As a teen, De Grasse ran one of his first races wearing basketball shorts and borrowed shoes. He stood up in the blocks while others crouched. It launched his career and led him to signing a big contract with Puma — the same company that sponsors Bolt.

“I was a basketball guy growing up so most of my guys that I looked up to were in the NBA like Allen Iverson and Vince Carter,” said De Grasse, who was born in Ontario to Caribbean parents. “I never really had any track fanatics growing up that I idolized.”

At the Stadio Olimpico, De Grasse’s top competition should come from Olympic bronze medalist Christophe Lemaitre of France.

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MORE: Bolt ducks fastest rivals in final Jamaican meet

Danell Leyva makes incredible save on ‘American Ninja Warrior’

Danell Leyva
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Danell Leyva, a three-time Olympic gymnastics medalist, put those skills to the test in the “American Ninja Warrior” finals, saving himself from splashing out of the course.

In one obstacle, Leyva slipped and fell off one of four flexible boards positioned above water.

He faceplanted onto the last board, his lower body falling off. But Leyva held on with his arms and pulled himself back onto the apparatus and to the next obstacle.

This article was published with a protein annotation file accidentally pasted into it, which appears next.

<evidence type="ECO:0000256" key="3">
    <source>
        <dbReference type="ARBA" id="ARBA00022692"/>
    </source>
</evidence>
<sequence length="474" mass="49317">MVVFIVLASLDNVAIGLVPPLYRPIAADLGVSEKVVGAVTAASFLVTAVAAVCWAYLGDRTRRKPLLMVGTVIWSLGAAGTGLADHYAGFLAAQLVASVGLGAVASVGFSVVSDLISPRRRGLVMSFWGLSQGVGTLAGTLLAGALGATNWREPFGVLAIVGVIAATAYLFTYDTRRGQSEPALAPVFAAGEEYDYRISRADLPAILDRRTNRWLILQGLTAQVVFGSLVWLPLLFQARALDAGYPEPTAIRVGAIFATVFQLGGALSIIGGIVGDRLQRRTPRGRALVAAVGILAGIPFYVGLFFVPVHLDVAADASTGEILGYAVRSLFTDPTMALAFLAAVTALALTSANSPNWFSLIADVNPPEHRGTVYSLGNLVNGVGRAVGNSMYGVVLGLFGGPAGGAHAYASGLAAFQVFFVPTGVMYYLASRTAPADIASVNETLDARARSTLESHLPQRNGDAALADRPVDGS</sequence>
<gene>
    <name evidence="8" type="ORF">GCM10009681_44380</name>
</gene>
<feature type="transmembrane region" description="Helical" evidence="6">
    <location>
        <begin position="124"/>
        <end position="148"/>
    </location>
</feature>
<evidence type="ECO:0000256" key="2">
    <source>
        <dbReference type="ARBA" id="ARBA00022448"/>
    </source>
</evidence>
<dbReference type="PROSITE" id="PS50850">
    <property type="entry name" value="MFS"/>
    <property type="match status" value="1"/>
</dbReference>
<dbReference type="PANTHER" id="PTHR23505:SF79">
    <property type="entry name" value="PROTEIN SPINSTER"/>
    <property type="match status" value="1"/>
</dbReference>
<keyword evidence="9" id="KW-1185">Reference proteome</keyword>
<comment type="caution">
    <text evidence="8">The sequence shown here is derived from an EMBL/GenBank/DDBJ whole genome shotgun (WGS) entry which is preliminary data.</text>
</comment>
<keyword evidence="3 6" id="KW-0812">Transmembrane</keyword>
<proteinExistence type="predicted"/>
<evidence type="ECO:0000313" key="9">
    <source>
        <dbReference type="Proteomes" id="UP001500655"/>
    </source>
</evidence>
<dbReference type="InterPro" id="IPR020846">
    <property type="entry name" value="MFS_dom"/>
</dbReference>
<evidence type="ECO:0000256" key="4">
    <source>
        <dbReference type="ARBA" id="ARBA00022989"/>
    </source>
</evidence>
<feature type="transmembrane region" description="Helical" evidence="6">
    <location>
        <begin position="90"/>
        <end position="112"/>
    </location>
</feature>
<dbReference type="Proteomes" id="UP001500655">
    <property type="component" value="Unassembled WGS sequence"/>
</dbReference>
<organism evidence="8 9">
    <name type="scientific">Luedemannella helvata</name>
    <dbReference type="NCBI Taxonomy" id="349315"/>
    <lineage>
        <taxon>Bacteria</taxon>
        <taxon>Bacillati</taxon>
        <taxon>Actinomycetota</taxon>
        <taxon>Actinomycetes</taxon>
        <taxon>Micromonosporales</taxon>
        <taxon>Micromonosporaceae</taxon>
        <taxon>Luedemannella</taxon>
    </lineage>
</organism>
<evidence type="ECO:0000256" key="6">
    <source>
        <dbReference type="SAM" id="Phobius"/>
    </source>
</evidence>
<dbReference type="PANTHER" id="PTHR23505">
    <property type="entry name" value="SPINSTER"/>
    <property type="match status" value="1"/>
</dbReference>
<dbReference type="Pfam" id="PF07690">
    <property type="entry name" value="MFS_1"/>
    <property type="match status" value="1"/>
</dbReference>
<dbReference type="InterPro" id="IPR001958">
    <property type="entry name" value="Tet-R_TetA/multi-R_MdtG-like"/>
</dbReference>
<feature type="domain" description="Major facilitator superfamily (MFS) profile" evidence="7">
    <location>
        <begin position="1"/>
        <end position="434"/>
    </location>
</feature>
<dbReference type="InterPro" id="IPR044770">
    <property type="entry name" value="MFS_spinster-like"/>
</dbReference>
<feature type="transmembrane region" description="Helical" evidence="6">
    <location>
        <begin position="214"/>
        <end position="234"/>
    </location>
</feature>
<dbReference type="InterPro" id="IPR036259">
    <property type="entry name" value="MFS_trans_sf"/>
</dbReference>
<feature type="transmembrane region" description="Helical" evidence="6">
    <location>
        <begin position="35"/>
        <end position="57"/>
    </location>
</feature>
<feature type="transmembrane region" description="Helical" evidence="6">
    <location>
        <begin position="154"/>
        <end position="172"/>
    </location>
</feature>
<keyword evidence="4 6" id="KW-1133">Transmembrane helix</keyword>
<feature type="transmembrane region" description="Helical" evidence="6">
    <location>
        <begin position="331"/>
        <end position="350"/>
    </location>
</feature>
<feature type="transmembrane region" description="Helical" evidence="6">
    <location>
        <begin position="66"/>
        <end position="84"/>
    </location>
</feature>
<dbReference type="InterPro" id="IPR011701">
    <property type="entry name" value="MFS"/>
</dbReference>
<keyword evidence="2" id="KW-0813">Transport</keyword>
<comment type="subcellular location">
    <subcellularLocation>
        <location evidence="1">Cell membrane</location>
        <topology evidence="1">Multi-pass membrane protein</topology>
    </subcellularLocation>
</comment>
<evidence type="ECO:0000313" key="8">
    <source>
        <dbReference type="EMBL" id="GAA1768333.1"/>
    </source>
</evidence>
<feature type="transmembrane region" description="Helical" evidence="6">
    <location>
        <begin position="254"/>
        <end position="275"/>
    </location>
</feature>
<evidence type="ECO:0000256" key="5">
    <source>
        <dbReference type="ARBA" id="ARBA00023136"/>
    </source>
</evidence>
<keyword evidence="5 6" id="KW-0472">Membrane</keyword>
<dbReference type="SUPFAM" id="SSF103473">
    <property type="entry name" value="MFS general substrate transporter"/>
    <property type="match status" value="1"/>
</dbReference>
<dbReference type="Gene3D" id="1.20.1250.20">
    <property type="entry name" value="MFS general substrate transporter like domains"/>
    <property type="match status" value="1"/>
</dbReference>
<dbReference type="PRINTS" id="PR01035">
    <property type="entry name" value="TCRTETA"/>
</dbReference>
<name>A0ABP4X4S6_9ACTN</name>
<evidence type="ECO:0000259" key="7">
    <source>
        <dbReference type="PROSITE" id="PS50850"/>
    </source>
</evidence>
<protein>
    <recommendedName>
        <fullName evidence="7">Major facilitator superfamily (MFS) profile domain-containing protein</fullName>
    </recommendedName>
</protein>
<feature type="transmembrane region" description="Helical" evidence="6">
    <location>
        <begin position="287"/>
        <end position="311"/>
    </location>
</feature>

The full Las Vegas Finals episode airs Monday at 8 p.m. ET on NBC.

Leyva previously splashed out of the “Leaps of Faith” obstacle in the Los Angeles City Finals episode that aired last month.

Leyva, a 27-year-old who took all-around bronze at the 2012 London Games, retired with parallel bars and high bar silvers in Rio.

Other Olympic gymnasts have tackled ANW, including gold medalists Nastia Liukin and Paul Hamm.

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VIDEO: U.S. gymnast catches high bar with one hand at nationals

Kim Rhode triumphs over theft on road to record-breaking Olympic bid

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Kim Rhode arrived at the Pan American Games in Lima, Peru, missing a few things.

The six-time Olympic shooting medalist had nearly all her equipment stolen prior to her trip earlier this month after her bag was nabbed from her father’s car.